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IRV at Rice University

April 2003

Rice uses Instant Runoff Voting for campus-wide officer elections and has for at least 25 years. Students can vote from any networked computer on campus, and we have a description of the IRV method on the website. We have a student-written computer program that then tabulates the results and produces a round-by-round description of how many first place votes each candidate received and which candidates were eliminated in which round of redistribution. (Having the program to count the votes is a huge help, especially in years when we have many candidates. What used to take hours now only takes a minute or two.)

We find there's a significant benefit in using IRV (or, as we call it, Preferential Voting) in that we never have to worry about holding runoff  elections. We also get a better idea of which candidate is the most acceptable for the full student body and it eliminates the problems of simple plurality elections, like vote-splitting among candidates.

On the downside, even though we've used this system for as long as we have, many voters still fail to understand how it works and why it matters that they choose their rankings carefully. We see fairly sharp drop-offs in the number of votes as candidates are eliminated because students often only indicate their first choice.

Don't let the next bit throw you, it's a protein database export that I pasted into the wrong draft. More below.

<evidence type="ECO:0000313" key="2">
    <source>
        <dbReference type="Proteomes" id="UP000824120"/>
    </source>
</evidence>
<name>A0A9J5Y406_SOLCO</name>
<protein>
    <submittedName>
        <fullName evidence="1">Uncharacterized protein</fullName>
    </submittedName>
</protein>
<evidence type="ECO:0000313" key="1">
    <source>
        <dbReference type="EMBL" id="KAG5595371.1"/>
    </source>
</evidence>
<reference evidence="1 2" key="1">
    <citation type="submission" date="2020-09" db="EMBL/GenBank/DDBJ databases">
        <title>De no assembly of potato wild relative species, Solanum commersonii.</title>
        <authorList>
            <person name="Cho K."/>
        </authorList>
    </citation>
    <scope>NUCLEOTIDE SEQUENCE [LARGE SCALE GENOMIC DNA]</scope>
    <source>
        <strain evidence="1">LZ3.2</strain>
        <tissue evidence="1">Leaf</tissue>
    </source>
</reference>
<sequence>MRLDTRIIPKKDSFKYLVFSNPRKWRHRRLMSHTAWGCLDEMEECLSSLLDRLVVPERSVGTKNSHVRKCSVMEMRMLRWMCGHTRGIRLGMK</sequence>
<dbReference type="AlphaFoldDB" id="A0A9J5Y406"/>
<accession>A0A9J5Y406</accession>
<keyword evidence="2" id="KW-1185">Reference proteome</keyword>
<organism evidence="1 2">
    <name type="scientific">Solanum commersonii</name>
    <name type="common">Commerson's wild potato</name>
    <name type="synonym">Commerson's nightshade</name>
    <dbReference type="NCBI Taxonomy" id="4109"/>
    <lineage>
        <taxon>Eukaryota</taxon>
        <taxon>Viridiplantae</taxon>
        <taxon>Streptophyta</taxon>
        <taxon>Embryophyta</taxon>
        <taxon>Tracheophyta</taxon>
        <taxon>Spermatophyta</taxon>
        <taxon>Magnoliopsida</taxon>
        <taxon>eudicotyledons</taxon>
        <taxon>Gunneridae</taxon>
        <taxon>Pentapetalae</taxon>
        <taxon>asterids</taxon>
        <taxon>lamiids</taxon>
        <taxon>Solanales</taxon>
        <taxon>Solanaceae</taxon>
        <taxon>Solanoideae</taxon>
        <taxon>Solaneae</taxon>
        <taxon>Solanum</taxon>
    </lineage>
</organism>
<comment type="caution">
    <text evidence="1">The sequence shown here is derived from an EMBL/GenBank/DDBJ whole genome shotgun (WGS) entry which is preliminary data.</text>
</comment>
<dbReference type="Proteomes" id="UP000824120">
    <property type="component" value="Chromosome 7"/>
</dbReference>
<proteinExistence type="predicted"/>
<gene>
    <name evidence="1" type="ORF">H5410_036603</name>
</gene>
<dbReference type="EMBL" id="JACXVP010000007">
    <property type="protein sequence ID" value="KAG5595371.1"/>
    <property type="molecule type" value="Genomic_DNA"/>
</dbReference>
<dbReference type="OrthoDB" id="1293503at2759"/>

We've tried to combat this by informing students about the voting system in a lot of ways. We have the description of the tabulation of the votes on the ballot, and this year I suggested that our newspaper write a editorial emphasizing the importance of each ranking. (You can read the article here: We also placed a reminder about this on the front page of the candidate blurbs, which are also run in the newspaper.

In the end, I think IRV is a much better system than plurality as long as your voters are educated about the system. This is harder than one might think because the tabulation method for IRV is complicated. However, I think the benefits of the system definitely outweigh any voter education problems that arise.

Matt Haynie
Rice Student Association President, 2002-2003


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